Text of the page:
Saturday, July 30, 2022, marks the World Day Against Trafficking in Persons as resolved by the United Nations. This Year with the passing of the TVPA in the House, we have more reasons to be positive that change is happening.
According to Bill Woolf, founder of The World Group in his recent speech, “Human trafficking has the potential to touch each and every community across the globe, especially through the use of technology. Current global statistics report that “one in every three victims detected is a child” and that “the share of children among detected trafficking victims has tripled, while the share of boys has increased five times over the past 15 years.” Statistics like these cannot be ignored.
The Covid pandemic and digital platforms have added gasoline to the fire, therefore making this year’s theme the “Use and Abuse of Technology” which, according to the United Nations, has allowed traffickers to “recruit, exploit, and control victims; organize their transport and accommodation; advertise victims and reach out to potential clients; communicate among perpetrators, and hide criminal proceeds – and all that with greater speed, cost-effectiveness, and anonymity”. As a former human trafficking investigator, I have seen how traffickers manipulate technology to scout, manipulate, and trap young people into a life of exploitation.”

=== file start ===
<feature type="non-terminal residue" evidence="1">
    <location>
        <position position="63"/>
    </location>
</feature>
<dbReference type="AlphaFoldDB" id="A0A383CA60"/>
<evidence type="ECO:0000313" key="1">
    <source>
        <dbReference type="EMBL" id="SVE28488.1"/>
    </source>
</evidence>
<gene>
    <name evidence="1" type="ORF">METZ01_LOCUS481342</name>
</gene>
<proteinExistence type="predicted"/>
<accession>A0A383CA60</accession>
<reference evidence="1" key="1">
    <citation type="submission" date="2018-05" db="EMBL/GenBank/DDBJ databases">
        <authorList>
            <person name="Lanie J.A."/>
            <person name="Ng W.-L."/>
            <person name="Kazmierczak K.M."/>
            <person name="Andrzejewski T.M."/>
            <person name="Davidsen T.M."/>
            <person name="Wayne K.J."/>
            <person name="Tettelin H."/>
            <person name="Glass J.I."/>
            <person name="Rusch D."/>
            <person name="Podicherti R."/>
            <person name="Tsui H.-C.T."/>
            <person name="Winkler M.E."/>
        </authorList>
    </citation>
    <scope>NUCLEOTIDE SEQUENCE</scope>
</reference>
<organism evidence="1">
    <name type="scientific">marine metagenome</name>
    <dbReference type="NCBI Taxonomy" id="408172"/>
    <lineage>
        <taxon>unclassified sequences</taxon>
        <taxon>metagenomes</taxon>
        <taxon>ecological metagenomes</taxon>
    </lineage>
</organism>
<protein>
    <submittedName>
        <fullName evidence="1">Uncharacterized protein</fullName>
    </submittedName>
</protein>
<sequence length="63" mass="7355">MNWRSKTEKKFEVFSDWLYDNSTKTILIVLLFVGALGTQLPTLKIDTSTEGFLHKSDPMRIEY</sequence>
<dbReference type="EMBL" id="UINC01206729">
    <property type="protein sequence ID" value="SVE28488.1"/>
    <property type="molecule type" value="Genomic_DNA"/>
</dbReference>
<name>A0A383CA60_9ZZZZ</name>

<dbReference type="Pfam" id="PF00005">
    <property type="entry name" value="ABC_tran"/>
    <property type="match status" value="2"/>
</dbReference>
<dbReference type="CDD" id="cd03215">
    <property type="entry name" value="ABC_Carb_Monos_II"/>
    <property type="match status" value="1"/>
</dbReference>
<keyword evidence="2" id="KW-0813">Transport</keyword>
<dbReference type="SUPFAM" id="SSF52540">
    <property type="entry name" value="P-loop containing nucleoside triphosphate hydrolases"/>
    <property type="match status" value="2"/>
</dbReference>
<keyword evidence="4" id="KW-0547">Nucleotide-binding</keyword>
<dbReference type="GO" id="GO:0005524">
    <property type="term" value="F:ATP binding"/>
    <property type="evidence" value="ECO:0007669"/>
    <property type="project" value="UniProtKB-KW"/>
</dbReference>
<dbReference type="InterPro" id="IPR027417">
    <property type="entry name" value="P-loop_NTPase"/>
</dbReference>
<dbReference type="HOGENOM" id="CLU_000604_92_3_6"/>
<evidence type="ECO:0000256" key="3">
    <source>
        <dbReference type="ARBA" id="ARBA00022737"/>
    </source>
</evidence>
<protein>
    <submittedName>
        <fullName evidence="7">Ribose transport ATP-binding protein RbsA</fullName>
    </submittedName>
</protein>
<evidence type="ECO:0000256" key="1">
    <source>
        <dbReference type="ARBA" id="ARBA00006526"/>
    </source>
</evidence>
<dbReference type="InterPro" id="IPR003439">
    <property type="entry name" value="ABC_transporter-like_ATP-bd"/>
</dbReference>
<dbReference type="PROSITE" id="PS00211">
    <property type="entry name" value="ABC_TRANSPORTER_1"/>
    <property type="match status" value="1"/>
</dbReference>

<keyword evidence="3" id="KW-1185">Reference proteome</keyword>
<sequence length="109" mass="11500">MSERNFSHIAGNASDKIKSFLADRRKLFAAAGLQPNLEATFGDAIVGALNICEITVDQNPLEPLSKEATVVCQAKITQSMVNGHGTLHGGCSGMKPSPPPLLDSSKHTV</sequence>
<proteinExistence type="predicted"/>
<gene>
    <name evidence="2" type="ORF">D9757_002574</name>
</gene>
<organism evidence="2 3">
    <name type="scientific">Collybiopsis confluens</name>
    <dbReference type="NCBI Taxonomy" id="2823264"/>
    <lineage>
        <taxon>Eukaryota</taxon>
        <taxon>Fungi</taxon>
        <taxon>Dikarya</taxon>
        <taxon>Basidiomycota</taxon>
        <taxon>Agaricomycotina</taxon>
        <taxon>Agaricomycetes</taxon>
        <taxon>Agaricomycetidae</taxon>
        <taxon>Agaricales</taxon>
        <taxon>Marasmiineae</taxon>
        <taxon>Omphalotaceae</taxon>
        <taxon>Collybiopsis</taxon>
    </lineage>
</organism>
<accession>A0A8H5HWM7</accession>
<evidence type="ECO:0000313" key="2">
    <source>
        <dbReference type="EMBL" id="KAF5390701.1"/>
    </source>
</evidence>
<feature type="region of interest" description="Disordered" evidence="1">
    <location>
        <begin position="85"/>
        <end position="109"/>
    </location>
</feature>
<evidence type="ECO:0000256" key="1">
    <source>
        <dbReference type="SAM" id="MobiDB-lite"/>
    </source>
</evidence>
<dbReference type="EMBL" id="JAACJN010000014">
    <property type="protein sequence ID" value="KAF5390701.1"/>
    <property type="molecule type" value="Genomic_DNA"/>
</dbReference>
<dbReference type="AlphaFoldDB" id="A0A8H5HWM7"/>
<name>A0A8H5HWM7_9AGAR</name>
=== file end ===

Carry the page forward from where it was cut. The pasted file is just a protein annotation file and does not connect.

A common example:
“It was a casual relationship at first. You could see there was a mutual connection. I thought he was cute,” Tonya recalled. “I could tell he was really flirtatious with me. We would talk and flirt a lot, but it was not much more than that until we met again when I was 15.”
Tonya would cook, clean, and look after Eddie’s kids from time to time. However, when the two were at a party filled with alcohol and drugs relationship took a turn.
“He approached me and told me in so many words, ‘I want you to have sex with this guy for money,’” “I was very uncomfortable, and I kept saying no, I didn’t want to do it. He kept telling me, ‘If you love me, you’ll do this. It’s just one thing. Just try it.’”
What she thought would be a one-time thing became an everyday routine for the next few weeks.
Human trafficking is a topic we don’t talk about at dinner, and maybe if we are parents or caregivers to children, we should. About 10,000 children a year suffer the horrors of commercial sexual exploitation in the United States. Each victim, on average, is forced to have sex more than five times a day. Yet, the buyers who fuel the child sex trade are seldom held accountable. Most blend back into their families, jobs, and neighborhoods.
Click below, listen, learn things, and share.Until next time, remember,
You are not alone.
You are not your circumstances.
You have everything within you to live a purpose-filled life.